In recent years, workforce demand for computer scientists and employees with strong computational skills have increased exponentially. To meet this demand, school districts in the United States have begun increasing their computer science offerings. In addition, the National Science Foundation has launched several initiatives to enhance computer science instruction and computational thinking throughout the United States. Some of these initiatives include the Broadening Participation in Computing Alliance, Computer Science for All, and Computing Education for the 21st Century Programs (National Science Foundation, 2018a; 2018b; 2018c). In this study, we describe lessons learned from a researcher-practitioner partnership (RPP) titled The Partnership for Early Engagement in Computer Science-High School (PEECS-HS), sponsored by the Computing Education for the 21st Century Program. PEECS-HS is a four-year collaboration between two primary partners: Howard University (Departments of Computer Science and Curriculum and Instruction) and the District of Columbia Public Schools (DCPS). Our project included additional critical partners, including Exploring Computer Science, a group dedicated to improving K-12 computer science, and Google, Incorporated.
Review of Literature
Computer Science and Computational Thinking
Computer science can be defined as the study of “fundamental properties of information processes, both natural and artificial” (Denning, 2009, p. 6). Computer science principles can be grouped into seven categories: computation, communication, coordination, recollection, automation, evaluation, and design. Moreover, computer science is comprised of four core practices: programming, engineering of systems, modeling, and applying (Denning, 2009). When developing computer scientists, a major aim is for learners to master a major computer science practice, computational thinking. Computational thinking, or the notion of algorithmic, or ordered and precise sequencing to solve a problem, has evolved since the 1950s and 1960s. Broader conceptualizations of computational thinking include problem solving, as well as concepts such as designing systems, understanding human behavior, efficiency, recursive thinking, abstraction, and decomposition of tasks (Wing, 2006). Although computational thinking is not limited to computer science, it is a key focus in computer science education.
K-12 Computer Science Education
In recent years, efforts to expand computer science and computational thinking at the K-12 level in the United States can be attributed to several factors. Some factors include the high financial and social costs of cyber security breaches (Krishan, 2018), large numbers of U.S. based computer scientists who were born abroad (Bound, Braga, & Khanna, 2015), job outlook and salary (Bureau of Labor Statistics, 2018), and the desire for the United States to maintain its global competitiveness (Smith, 2016). In 2016, President Obama launched a Computer Science for All initiative, noting the rapidly expanding computer science field and its critical relationship to the economy. Moreover, estimates have suggested that, in 2015, more than 600,000 high paying technology jobs were unfilled, largely related to a large share of the workforce lacking the appropriate skills to fill vacancies (Smith, 2016).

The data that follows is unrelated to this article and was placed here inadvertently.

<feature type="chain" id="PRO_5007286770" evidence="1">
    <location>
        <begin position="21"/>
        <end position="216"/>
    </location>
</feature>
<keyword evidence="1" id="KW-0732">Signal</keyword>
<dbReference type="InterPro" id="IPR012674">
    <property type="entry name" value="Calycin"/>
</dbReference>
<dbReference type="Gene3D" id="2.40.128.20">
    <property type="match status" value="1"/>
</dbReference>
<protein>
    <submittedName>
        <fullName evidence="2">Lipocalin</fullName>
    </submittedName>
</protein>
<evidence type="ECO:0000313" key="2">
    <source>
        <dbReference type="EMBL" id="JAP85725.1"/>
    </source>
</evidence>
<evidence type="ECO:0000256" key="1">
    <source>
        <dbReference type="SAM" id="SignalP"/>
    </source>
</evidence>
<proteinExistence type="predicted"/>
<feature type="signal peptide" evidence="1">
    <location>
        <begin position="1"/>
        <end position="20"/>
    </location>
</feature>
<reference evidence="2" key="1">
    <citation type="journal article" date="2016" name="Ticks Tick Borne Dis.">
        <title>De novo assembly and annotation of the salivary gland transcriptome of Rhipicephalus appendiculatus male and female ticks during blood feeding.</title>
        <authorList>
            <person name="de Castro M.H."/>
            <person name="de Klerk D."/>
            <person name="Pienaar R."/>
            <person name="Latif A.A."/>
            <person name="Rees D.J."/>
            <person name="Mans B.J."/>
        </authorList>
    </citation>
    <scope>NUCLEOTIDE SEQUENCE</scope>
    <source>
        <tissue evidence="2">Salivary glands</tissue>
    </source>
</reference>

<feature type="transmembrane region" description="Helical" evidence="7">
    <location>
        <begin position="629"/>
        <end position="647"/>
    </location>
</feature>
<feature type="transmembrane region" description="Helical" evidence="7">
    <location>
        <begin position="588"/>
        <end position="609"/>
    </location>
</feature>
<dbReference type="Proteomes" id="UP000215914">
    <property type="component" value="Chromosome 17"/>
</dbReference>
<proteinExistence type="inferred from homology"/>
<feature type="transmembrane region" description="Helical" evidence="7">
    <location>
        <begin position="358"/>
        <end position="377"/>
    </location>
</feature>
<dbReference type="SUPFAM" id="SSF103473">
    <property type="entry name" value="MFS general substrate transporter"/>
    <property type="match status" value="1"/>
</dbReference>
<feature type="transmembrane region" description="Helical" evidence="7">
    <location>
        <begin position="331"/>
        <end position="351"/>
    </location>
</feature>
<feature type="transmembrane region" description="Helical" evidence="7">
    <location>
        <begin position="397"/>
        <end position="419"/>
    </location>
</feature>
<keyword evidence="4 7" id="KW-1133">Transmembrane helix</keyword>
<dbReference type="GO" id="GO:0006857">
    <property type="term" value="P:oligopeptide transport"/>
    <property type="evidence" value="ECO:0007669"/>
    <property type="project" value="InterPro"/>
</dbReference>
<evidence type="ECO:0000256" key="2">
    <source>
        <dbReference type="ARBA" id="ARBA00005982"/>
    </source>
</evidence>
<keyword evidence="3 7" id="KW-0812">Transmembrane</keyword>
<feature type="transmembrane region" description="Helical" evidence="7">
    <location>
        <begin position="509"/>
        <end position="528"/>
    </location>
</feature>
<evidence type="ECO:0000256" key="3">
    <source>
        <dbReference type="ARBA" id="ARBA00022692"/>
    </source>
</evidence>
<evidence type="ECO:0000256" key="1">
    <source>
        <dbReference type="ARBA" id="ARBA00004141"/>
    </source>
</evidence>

Great emphasis has been placed on expanding the computer science workforce to include more individuals from traditionally underrepresented communities. In a seminal report published through a partnership between Gallup and Google, Inc., several K-12 key insights and disparities were noted. Using nationally-representative student interview data and comprehensive national survey data of principals and superintendents, the authors found that (a) computer science is valued by students, teachers, parents, and administrators, (b) administrators reported that computer science was not a high priority (relative to other core subjects), (c) disparities in access to technology for many Hispanic students was problematic, and (d) computer science courses in many lower income and Black communities lacked key components (Google Inc. & Gallup Inc., 2015). In a second report, the authors noted that computer science learning opportunities in schools were increasing rapidly, but these the learning opportunities varied widely. Specifically, the authors noted that computer science was offered in the form of clubs or classes in 76% of all the schools and 88% of the high schools (Google Inc. & Gallup Inc., 2016). Additional evidence has shown that computer science offerings are increasing as well. The Education Commission of the States published a policy brief indicating that 20 states have revised traditional graduation requirements (e.g. pre-determined number of courses), to allow computer science to fulfill a graduation requirement (Zinth, 2016). Most states allowed eligible computer science courses to partially fulfill mathematics or science requirements whereas one state allowed eligible computer science courses to meet language requirements.